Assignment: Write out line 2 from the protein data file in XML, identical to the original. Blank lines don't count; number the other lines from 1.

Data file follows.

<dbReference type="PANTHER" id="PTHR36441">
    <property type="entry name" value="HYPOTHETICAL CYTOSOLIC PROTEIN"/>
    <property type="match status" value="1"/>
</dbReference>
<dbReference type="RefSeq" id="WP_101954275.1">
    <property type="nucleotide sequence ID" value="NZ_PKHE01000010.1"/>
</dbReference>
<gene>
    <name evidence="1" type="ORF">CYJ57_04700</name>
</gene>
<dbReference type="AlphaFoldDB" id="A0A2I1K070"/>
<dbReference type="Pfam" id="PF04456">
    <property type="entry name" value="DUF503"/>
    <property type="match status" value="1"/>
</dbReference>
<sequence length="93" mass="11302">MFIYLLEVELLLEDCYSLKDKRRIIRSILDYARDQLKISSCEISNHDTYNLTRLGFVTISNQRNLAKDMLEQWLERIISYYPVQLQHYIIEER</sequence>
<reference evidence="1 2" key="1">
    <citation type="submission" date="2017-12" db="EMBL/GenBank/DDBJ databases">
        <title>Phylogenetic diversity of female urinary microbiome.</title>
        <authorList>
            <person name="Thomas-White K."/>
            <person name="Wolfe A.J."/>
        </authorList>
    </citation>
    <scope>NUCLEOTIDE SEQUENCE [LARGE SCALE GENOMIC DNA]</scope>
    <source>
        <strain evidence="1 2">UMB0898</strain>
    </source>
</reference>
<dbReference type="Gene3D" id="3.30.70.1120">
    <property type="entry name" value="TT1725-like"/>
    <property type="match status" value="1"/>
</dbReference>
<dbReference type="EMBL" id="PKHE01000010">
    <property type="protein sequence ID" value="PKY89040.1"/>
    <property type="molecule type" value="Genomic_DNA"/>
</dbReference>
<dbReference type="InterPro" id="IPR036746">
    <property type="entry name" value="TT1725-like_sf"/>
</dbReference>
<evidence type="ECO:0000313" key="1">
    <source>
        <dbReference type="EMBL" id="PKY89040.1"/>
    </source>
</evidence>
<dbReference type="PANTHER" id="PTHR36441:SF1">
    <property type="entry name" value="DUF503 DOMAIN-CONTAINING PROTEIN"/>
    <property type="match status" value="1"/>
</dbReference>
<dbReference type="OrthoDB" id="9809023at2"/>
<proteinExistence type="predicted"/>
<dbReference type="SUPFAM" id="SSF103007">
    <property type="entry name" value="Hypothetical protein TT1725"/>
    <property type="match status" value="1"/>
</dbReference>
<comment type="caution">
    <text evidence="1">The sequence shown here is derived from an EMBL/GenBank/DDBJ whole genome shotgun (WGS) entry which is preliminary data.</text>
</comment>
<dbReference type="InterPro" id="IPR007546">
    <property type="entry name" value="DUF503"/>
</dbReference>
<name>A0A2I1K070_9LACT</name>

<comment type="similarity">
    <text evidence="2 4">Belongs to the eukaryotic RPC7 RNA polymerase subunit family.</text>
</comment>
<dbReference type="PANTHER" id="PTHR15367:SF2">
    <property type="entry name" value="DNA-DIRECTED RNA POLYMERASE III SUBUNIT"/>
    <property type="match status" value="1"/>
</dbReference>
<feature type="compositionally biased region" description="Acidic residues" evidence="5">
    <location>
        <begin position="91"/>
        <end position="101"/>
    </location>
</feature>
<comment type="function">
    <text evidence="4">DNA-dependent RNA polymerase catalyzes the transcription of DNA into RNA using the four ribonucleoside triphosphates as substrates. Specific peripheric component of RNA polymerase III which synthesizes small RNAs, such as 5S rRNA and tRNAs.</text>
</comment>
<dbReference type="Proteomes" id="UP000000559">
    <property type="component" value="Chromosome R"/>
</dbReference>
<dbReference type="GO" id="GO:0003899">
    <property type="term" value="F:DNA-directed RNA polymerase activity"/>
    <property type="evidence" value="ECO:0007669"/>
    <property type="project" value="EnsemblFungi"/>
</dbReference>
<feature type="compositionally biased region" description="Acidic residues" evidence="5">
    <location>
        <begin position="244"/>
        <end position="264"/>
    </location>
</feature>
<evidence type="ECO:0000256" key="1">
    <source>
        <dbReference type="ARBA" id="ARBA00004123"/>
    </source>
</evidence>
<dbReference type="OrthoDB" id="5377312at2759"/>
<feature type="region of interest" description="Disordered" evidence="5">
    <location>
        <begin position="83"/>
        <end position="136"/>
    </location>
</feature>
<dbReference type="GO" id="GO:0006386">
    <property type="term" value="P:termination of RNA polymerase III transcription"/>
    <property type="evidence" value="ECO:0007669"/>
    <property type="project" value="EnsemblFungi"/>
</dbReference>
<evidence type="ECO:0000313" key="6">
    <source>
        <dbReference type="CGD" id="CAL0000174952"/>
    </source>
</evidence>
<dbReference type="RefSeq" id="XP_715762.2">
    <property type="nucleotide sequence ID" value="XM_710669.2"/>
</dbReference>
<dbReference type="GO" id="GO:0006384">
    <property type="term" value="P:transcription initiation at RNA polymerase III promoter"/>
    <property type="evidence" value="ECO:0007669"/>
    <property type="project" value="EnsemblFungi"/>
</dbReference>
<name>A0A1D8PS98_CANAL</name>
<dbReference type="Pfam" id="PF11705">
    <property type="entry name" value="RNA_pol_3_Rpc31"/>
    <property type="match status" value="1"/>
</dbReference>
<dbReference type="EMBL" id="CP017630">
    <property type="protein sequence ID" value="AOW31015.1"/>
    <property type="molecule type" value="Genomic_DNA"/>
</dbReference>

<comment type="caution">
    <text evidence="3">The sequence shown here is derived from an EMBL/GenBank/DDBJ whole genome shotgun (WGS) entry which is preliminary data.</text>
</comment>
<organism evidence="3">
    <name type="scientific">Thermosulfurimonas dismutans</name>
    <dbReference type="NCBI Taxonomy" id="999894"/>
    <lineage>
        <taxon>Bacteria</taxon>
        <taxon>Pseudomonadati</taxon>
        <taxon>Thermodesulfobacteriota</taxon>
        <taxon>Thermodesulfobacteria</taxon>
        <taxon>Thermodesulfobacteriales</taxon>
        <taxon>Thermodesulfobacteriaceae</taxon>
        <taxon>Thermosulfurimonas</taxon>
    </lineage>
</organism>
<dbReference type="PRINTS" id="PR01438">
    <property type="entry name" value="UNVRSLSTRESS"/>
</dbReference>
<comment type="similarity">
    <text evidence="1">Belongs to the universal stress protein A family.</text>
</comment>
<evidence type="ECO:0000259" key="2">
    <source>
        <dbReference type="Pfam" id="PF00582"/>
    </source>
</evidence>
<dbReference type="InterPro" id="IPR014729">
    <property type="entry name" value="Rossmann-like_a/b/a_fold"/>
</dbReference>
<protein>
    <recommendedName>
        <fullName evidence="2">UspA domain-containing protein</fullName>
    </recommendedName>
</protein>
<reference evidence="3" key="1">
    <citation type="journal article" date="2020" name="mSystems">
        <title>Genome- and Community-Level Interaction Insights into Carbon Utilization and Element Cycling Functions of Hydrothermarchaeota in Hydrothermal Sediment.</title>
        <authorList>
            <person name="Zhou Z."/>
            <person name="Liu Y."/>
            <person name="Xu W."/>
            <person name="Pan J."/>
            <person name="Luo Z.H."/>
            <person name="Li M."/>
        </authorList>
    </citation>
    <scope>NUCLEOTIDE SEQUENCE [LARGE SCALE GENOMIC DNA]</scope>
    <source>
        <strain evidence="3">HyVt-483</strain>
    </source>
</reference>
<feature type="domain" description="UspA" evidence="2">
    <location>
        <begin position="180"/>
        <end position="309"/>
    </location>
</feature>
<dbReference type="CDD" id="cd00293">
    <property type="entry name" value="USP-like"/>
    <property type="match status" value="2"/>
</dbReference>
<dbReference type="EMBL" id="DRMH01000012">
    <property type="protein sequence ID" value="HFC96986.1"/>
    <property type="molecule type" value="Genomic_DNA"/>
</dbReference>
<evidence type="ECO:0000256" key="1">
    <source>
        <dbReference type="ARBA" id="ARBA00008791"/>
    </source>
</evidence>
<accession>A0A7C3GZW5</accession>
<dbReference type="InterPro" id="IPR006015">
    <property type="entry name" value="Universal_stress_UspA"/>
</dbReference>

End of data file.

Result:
    <property type="entry name" value="HYPOTHETICAL CYTOSOLIC PROTEIN"/>